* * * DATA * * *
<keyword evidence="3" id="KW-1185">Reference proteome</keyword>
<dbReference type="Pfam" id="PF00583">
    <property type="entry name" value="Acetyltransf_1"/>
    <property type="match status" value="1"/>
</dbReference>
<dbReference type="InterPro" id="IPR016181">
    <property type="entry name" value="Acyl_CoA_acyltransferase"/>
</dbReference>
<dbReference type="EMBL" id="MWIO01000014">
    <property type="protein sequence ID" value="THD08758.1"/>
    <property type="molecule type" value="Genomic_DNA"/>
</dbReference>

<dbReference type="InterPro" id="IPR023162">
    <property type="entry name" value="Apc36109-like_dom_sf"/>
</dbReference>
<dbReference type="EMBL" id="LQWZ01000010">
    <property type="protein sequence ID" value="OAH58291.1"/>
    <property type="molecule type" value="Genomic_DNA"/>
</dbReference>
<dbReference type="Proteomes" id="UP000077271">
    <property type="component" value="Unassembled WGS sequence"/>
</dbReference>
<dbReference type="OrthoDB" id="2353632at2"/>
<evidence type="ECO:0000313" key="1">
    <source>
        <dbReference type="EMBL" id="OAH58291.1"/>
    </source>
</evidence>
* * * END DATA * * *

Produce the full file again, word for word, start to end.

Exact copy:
<keyword evidence="3" id="KW-1185">Reference proteome</keyword>
<dbReference type="Pfam" id="PF00583">
    <property type="entry name" value="Acetyltransf_1"/>
    <property type="match status" value="1"/>
</dbReference>
<dbReference type="InterPro" id="IPR016181">
    <property type="entry name" value="Acyl_CoA_acyltransferase"/>
</dbReference>
<dbReference type="EMBL" id="MWIO01000014">
    <property type="protein sequence ID" value="THD08758.1"/>
    <property type="molecule type" value="Genomic_DNA"/>
</dbReference>

<dbReference type="InterPro" id="IPR023162">
    <property type="entry name" value="Apc36109-like_dom_sf"/>
</dbReference>
<dbReference type="EMBL" id="LQWZ01000010">
    <property type="protein sequence ID" value="OAH58291.1"/>
    <property type="molecule type" value="Genomic_DNA"/>
</dbReference>
<dbReference type="Proteomes" id="UP000077271">
    <property type="component" value="Unassembled WGS sequence"/>
</dbReference>
<dbReference type="OrthoDB" id="2353632at2"/>
<evidence type="ECO:0000313" key="1">
    <source>
        <dbReference type="EMBL" id="OAH58291.1"/>
    </source>
</evidence>